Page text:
What’s in a name? When it comes to the NFL, the first part of any name is fairly obvious in being the city or state that franchise represents. But the origins of a nickname can be far less clear, so let’s explore where all 32 teams derived those tags from.
The Cardinals’ logo is that of a brightly coloured red bird with which it shares its name, but that is not where the nickname came from. The name was established in 1901 when then-team owner Chris O’Brien described some new jerseys he’d acquired second-hand as “cardinal red”.
The Falcons were given their name via a contest in 1965 which saw 558 separate nicknames submitted. Several people suggested Falcons and the name was chosen due to the falcon being “proud and dignified with great courage and fight”.
Baltimore was formally home to the Colts before they left town and in 1995 were replaced by the relocating Cleveland Browns. In a name-the-team contest, fans were given a choice of three nicknames: Americans, Ravens and Marauders. Ravens got 63.4 per cent of the vote in a tribute to Baltimore-born author Edgar Allen Poe.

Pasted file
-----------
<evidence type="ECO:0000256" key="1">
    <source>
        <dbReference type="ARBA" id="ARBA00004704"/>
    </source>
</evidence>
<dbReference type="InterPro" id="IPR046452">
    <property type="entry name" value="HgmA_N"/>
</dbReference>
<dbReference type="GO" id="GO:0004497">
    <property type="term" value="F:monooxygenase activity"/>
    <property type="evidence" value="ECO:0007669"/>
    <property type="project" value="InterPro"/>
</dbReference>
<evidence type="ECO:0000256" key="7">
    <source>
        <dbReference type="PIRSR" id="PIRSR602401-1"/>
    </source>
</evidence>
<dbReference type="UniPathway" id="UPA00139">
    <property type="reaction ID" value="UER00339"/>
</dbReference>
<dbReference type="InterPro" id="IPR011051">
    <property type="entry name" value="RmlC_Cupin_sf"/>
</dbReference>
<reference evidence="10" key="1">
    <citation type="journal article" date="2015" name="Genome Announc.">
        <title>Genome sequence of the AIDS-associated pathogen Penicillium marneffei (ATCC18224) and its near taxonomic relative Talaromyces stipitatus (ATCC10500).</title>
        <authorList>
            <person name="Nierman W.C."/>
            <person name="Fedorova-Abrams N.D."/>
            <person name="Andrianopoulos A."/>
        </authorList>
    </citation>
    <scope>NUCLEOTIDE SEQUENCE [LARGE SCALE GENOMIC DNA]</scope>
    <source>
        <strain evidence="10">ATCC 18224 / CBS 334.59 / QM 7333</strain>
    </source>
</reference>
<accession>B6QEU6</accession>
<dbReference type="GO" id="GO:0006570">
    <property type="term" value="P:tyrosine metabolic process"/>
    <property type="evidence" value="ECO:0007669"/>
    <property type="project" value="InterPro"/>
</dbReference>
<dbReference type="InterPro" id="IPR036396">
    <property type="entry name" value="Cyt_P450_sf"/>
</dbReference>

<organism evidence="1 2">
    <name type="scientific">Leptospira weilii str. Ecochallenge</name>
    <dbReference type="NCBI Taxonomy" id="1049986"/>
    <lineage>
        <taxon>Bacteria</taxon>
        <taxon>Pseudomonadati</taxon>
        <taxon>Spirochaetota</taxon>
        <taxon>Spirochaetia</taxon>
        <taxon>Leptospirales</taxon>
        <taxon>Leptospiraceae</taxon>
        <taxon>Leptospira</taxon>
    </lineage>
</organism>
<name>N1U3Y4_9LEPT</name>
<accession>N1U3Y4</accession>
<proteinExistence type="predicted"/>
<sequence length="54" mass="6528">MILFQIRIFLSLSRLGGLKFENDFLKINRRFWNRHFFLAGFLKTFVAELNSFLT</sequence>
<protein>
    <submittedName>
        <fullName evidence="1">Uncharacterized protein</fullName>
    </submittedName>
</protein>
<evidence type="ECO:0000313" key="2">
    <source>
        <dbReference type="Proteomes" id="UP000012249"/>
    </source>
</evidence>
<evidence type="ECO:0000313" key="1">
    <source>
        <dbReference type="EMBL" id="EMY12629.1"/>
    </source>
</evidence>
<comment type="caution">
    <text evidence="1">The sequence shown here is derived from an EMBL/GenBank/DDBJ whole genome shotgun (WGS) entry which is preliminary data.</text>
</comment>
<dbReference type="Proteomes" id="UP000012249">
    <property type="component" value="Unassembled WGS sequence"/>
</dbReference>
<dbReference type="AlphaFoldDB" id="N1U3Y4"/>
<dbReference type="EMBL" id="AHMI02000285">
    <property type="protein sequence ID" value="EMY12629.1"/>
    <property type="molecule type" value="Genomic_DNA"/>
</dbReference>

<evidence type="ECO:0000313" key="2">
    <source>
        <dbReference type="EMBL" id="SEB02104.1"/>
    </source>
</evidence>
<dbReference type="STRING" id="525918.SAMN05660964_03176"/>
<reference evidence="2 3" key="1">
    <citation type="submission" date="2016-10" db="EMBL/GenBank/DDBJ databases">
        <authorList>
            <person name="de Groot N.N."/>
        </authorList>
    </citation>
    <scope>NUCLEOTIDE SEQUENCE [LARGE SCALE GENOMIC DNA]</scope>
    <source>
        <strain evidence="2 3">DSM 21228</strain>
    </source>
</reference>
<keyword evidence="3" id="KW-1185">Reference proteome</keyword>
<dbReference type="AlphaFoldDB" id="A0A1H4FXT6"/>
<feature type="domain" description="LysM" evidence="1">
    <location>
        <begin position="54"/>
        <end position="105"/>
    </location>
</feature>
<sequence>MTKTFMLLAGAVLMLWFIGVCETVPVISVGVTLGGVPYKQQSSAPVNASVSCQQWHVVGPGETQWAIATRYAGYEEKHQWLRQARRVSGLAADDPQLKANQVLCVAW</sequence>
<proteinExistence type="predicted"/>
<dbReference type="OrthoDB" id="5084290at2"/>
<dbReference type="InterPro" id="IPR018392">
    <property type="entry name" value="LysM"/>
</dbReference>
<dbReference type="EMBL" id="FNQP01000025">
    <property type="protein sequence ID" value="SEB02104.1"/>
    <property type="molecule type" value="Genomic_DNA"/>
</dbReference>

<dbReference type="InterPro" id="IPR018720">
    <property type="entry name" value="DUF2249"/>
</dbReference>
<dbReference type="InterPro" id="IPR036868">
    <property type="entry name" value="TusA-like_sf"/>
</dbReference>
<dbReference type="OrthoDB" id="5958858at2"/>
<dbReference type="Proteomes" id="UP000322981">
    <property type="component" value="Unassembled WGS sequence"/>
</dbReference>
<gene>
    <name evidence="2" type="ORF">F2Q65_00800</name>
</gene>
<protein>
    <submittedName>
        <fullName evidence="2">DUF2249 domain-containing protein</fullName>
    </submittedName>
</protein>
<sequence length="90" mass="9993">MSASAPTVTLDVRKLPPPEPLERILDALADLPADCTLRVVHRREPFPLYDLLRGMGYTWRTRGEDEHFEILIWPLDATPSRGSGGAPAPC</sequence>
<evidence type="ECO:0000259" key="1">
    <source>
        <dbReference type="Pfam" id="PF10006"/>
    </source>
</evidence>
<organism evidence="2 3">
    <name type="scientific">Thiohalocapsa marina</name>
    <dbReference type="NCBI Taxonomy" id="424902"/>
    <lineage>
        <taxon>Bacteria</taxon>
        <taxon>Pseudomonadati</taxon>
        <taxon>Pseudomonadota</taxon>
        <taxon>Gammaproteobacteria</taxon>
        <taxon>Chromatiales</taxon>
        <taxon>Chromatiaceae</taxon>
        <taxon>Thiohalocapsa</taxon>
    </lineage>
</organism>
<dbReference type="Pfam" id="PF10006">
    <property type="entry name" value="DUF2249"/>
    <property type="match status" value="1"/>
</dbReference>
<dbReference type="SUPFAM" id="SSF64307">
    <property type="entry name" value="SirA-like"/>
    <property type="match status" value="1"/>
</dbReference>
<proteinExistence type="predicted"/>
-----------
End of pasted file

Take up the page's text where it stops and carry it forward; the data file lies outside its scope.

Formerly called the Bisons, fans were given the chance to rename the team in 1947 with James F. Dyson’s suggestion of Bills getting the nod. Dyson, who pocketed $500 for his winning contribution, got his inspiration from famous Wild West showman, William “Buffalo Bill” Cody.
Taking inspiration from the now-extinct Carolina panther and wanting the team colours to be
black, blue and silver, owner Jerry Richardson’s son Mark settled on the big cat moniker when the city was awarded a team in 1995.
One of the NFL’s most historic franchises was originally nicknamed the Staleys before switching to Bears in 1922. Team founder George Halas nearly went with Chicago Cubs, the same name as the city’s baseball team, but settled on the Bears due to football players being bigger than baseball players.